When I told my American friends that I put money in an envelope and gave it to my friends as Spring Festival gifts, they said, “Ah, giving money to you friends as gifts? It is awkward!”

Actually, it is a custom in China. Hong Bao, or Red Envelope, which contains money, are considered good luck and fortune.

There are some interesting legends about it.

In ancient China, parents wrapped money with red paper, and put it under their children’s pillow. When devils and demons are going to hurt them, the money is considered a “bribe”, so that those evils would not hurt their children, but take the money.

In another more interesting legend, there is a monster called Sui (Even today, there is a word “Gui Gui Sui Sui” to describe a person is going to do something evil secretly. It appeared on the New Year’s Eve, and would touch children’s forehead. Children would get scared and cry, and then they would get a fever and become silly. That’s why many parents would stay up on the New Year’s Eve, to keep an eye on Sui.

There was an old couple who had a son. On one New Year’s Eve, they were afraid of Sui to hurt their son, so they took out eight coins and played them with the son. The son was tired and ready to sleep, so they put those coins in a red envelope, and put it under the son’s pillow.

At night, there was an evil wind blowing out candles. Sui was here. It was going to touch the son’s forehead, and suddenly it found out something shining under the pillow. Sui got scared and ran away.

The next day, the old couple told everyone about it, and that’s why there are Hong Bao, red envelope for children during the Spring Festival.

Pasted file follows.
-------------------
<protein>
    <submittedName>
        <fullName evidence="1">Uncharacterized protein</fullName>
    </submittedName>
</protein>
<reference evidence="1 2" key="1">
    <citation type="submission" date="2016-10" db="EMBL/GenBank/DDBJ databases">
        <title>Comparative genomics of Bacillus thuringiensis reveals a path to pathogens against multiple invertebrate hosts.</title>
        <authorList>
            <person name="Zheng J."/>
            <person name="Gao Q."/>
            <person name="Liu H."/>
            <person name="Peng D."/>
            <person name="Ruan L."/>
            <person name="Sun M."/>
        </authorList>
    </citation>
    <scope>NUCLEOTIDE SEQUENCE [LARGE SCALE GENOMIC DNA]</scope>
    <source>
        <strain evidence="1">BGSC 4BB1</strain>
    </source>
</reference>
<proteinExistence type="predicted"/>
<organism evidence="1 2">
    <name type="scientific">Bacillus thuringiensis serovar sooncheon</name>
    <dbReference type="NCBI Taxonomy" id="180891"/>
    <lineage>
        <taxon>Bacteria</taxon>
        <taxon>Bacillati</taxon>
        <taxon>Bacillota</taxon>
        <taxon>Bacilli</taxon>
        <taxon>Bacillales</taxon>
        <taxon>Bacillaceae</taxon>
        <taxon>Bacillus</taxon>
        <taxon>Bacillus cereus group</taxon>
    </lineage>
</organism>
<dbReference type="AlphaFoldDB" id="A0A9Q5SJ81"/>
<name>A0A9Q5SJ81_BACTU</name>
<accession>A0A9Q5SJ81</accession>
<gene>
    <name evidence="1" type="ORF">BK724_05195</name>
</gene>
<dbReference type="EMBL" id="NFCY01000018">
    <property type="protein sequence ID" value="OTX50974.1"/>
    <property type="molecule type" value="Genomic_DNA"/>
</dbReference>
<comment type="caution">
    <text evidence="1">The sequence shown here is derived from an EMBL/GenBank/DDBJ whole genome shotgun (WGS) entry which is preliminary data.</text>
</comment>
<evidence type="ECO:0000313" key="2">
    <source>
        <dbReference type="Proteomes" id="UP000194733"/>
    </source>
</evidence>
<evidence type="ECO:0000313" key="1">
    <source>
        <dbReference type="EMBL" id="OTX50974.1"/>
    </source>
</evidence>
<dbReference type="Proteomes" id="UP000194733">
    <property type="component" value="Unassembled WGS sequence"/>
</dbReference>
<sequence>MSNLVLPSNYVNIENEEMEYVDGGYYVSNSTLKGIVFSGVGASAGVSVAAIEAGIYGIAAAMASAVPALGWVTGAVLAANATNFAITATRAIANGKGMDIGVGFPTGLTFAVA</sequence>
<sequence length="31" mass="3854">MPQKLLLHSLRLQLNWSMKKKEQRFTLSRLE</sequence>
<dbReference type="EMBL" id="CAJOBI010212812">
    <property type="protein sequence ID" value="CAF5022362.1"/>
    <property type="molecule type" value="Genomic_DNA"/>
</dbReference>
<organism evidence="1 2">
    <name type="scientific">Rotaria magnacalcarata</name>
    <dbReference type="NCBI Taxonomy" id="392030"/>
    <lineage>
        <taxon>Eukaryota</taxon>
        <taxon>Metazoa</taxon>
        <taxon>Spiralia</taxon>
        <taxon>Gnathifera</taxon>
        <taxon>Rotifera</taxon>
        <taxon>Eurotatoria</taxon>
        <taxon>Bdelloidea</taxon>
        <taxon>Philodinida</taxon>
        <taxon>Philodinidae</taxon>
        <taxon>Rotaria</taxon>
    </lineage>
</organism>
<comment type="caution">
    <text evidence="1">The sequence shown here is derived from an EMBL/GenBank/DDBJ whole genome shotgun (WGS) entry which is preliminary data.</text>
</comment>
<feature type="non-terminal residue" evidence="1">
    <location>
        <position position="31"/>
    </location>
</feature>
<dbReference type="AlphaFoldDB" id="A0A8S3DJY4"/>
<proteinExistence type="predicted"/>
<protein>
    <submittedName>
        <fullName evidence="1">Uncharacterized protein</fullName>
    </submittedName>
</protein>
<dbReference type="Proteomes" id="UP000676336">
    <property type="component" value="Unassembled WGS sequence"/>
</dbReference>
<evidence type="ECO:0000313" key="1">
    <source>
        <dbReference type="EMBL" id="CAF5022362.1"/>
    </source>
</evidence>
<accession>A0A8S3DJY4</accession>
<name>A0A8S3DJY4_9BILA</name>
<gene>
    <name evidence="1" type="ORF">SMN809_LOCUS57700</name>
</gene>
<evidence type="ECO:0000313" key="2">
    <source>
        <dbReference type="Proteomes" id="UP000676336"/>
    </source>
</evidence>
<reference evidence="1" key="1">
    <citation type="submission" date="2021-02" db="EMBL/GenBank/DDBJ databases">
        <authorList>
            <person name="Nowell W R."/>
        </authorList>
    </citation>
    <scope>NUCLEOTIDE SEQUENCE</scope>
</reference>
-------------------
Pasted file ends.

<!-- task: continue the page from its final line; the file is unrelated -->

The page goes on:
In reality, red envelopes started in Han Dynasty (202 B.C. –220 A.D.).  During that time, some decorative accessories were made into shapes of coins. People wore it to avoid evils. Patterns like dragons, phoenixes, stars, fishes, were carved on it, to express good wishes.

In Tang Dynasty (618–907 AD), red envelops were popular in the imperial palace. According to Comprehensive Mirror in Aid of Governance, a pioneering reference work in Chinese historiography, (published in 1084, in the form of a chronicle), Concubine Yang gave birth to a son, and Emperor Xuanzong (685-762 AD) went to visit her during the spring festival. He gave Concubine Yang and the newborn prince “golden, silver, coins”.

The first written record of the money in the red envelope appeared in Qing Dynasty (1644 -1912AD). According Annual Customs and Festivals in Peking, “coins were put together and linked by a colorful thread, and made into a shape of a dragon. It was put at the end of a bed, and people name it ‘Age Money’. Senior people gave it to kids …”

Personally, when I was a child in 1980s and 1990s, I got red envelops from my parents, their friends, and senior relatives. It was about RMB 100 (US$15) each. Always, it was not my decision to spend it or not, because my mother, who was in charge of the finance of the family, would always tell me, “I will take care of it.”

Nowadays, I become an adult, and I have nieces, nephews, and my friends’ have children (Luckily I don’t have any children yet). I am the one who has to send red envelopes during the spring festival.

Usually each red envelope contains RMB300 (US$47) now. Some people will also put some good-luck money like RMB666 or RMB888 to express wishes.

I should always say, how time flies! And look at this inflation!

Anyway, Happy New Year!





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